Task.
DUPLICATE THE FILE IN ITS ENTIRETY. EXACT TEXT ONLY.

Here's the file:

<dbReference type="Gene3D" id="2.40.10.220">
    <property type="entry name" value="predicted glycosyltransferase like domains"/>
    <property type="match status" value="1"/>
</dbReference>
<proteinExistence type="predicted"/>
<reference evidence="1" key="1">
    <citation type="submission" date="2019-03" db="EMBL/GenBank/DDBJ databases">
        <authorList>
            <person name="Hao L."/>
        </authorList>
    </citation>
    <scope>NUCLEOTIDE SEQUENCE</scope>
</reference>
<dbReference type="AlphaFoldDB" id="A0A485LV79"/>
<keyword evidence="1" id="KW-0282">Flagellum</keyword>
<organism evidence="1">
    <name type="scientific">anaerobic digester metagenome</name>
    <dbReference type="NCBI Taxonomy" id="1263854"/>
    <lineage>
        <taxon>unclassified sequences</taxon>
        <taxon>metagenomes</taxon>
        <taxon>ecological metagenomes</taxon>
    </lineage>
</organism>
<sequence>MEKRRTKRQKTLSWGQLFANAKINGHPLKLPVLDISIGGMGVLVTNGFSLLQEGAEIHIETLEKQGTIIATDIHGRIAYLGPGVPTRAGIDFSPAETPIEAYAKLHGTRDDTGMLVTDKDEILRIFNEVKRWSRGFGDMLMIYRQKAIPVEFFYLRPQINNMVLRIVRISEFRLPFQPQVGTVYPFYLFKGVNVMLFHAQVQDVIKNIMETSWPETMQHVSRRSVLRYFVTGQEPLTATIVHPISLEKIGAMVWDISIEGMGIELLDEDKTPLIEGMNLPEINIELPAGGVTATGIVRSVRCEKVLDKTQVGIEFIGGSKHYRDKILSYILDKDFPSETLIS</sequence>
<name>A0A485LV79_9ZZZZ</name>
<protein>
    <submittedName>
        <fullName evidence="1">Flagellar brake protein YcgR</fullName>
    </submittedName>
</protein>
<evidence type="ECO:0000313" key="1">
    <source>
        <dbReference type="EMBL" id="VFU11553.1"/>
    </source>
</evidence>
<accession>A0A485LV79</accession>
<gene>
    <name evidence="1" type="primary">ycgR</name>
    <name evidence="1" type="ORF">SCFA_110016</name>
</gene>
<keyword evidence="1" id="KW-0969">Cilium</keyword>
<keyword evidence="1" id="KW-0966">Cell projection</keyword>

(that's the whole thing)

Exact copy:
<dbReference type="Gene3D" id="2.40.10.220">
    <property type="entry name" value="predicted glycosyltransferase like domains"/>
    <property type="match status" value="1"/>
</dbReference>
<proteinExistence type="predicted"/>
<reference evidence="1" key="1">
    <citation type="submission" date="2019-03" db="EMBL/GenBank/DDBJ databases">
        <authorList>
            <person name="Hao L."/>
        </authorList>
    </citation>
    <scope>NUCLEOTIDE SEQUENCE</scope>
</reference>
<dbReference type="AlphaFoldDB" id="A0A485LV79"/>
<keyword evidence="1" id="KW-0282">Flagellum</keyword>
<organism evidence="1">
    <name type="scientific">anaerobic digester metagenome</name>
    <dbReference type="NCBI Taxonomy" id="1263854"/>
    <lineage>
        <taxon>unclassified sequences</taxon>
        <taxon>metagenomes</taxon>
        <taxon>ecological metagenomes</taxon>
    </lineage>
</organism>
<sequence>MEKRRTKRQKTLSWGQLFANAKINGHPLKLPVLDISIGGMGVLVTNGFSLLQEGAEIHIETLEKQGTIIATDIHGRIAYLGPGVPTRAGIDFSPAETPIEAYAKLHGTRDDTGMLVTDKDEILRIFNEVKRWSRGFGDMLMIYRQKAIPVEFFYLRPQINNMVLRIVRISEFRLPFQPQVGTVYPFYLFKGVNVMLFHAQVQDVIKNIMETSWPETMQHVSRRSVLRYFVTGQEPLTATIVHPISLEKIGAMVWDISIEGMGIELLDEDKTPLIEGMNLPEINIELPAGGVTATGIVRSVRCEKVLDKTQVGIEFIGGSKHYRDKILSYILDKDFPSETLIS</sequence>
<name>A0A485LV79_9ZZZZ</name>
<protein>
    <submittedName>
        <fullName evidence="1">Flagellar brake protein YcgR</fullName>
    </submittedName>
</protein>
<evidence type="ECO:0000313" key="1">
    <source>
        <dbReference type="EMBL" id="VFU11553.1"/>
    </source>
</evidence>
<accession>A0A485LV79</accession>
<gene>
    <name evidence="1" type="primary">ycgR</name>
    <name evidence="1" type="ORF">SCFA_110016</name>
</gene>
<keyword evidence="1" id="KW-0969">Cilium</keyword>
<keyword evidence="1" id="KW-0966">Cell projection</keyword>